Tesla’s long-delayed Cybertruck is expected to finally hit the market this fall, but Elon Musk faces a tough road convincing Wall Street that the futuristic pickup is more than just a gimmick.
Musk posted a series of Cybertruck glamor shots on his X account over the past week, revealing that he took a production model for a test drive at Tesla’s Texas factory — all of which fueled speculation that a formal announcement is near.
But key details about the Cybertruck — including its price and final specs — remain unknown. Some Tesla investors, meanwhile, are concerned that its complex design will hit profit margins – a worry made worse by the resignation of Tesla’s “Master of Coin” CFO Zachary Kirkhorn earlier this month.
Despite intense hype from Musk — who has labeled it Tesla’s “best product ever” — the Cybertruck is most likely to be a “niche vehicle in the end,” Needham analyst Chris Pierce told The Post.
“I don’t see it as a material driver of the stock price,” Pierce told The Post, pointing to a “minimal chance it can outweigh investor margin concerns on their legacy vehicles.”
Wedbush analyst Dan Ives, a noted Tesla bull, sees the Cybertruck as “somewhere in between niche and mainstay” for the company’s vehicle lineup. Still, Ives believes it will be critical to the company’s long-term outlook – and to convince Wall Street that its audacious bets are worthwhile.
“It’s important to prove to the Street that they can talk the talk and then walk the walk, in terms of Cybertruck and then, we believe next year, a sub-$30,000 vehicle and eventually some crossover SUV by 2025,” Ives said.
First unveiled at an infamous event in 2019 in which Musk accidentally shattered a “bulletproof” window, the Cybertruck’s release was delayed on multiple occasions. The first model rolled off the assembly line at Tesla’s Texas Gigafactory in July.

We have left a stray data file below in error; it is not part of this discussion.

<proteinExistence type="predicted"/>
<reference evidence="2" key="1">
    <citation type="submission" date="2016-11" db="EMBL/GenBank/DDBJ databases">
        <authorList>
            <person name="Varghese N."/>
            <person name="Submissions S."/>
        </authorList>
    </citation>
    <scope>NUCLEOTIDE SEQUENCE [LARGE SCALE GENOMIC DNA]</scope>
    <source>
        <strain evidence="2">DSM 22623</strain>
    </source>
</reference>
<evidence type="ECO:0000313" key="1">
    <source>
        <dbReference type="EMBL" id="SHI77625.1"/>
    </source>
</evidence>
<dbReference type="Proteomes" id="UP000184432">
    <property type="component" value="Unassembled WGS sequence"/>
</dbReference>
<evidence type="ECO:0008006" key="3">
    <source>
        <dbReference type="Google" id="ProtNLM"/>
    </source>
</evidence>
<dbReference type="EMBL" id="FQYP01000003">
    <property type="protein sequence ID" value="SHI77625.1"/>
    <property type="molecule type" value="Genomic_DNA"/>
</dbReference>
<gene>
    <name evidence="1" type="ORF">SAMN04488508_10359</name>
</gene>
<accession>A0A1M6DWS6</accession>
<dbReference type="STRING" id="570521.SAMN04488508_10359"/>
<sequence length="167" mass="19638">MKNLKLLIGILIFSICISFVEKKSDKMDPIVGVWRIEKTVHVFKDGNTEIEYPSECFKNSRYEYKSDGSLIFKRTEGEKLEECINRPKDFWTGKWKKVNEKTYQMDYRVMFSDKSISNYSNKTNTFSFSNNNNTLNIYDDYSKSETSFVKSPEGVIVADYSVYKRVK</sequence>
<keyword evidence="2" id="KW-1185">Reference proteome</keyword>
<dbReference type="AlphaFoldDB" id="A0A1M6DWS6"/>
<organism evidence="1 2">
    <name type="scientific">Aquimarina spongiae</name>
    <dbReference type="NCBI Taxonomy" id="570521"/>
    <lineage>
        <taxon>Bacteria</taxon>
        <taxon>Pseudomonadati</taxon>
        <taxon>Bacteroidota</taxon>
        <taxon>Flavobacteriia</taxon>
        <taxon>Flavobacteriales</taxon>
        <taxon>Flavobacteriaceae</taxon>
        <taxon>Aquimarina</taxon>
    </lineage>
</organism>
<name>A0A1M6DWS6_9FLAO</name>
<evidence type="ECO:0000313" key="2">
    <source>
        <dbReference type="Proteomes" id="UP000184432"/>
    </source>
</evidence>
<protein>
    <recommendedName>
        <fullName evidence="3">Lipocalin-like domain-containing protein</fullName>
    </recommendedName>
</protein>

Its odd design, which features a stealth-bomber-angled body wrapped around a stainless-steel frame, has been compared to a refrigerator on wheels, a doorstop, a Lego block and even a cartoon character from “Spongebob Squarepants.”
Even Musk devotees show signs of getting restless with the lack of clear information. One Tesla owner called out Musk in an X post on Wednesday, writing, “enough with the hype, let’s get down to business. Please announce the specs, pricing and new estimated delivery event date.”
“When we are ready to do so, we will,” Musk replied. “While I think it is our best product ever, it is an extremely difficult product to build. We are in uncharted territory, because it is not like anything else.”
On the same day, Musk warned about the complexity of Cybertruck’s manufacturing process, telling Tesla employees in a memo obtained by CNBC that any variation “shows up like a sore thumb” because it is “made up of bright metal and mostly straight edges.”
“All parts for this vehicle, whether internal or from suppliers, need to be designed and built to sub 10 micron accuracy,” Musk wrote.
While the Cybertruck’s stainless-steel “exoskeleton” has been a major talking point for Musk, it also presents a major manufacturing challenge.
Stainless steel is costly, difficult to shape, requires specialized welding techniques and could have trouble meeting safety regulations in some locales, experts told Wired in 2019. In May, Musk admitted during a shareholder meeting that it would be “hard to make the cost affordable because it is a new car, new manufacturing method.”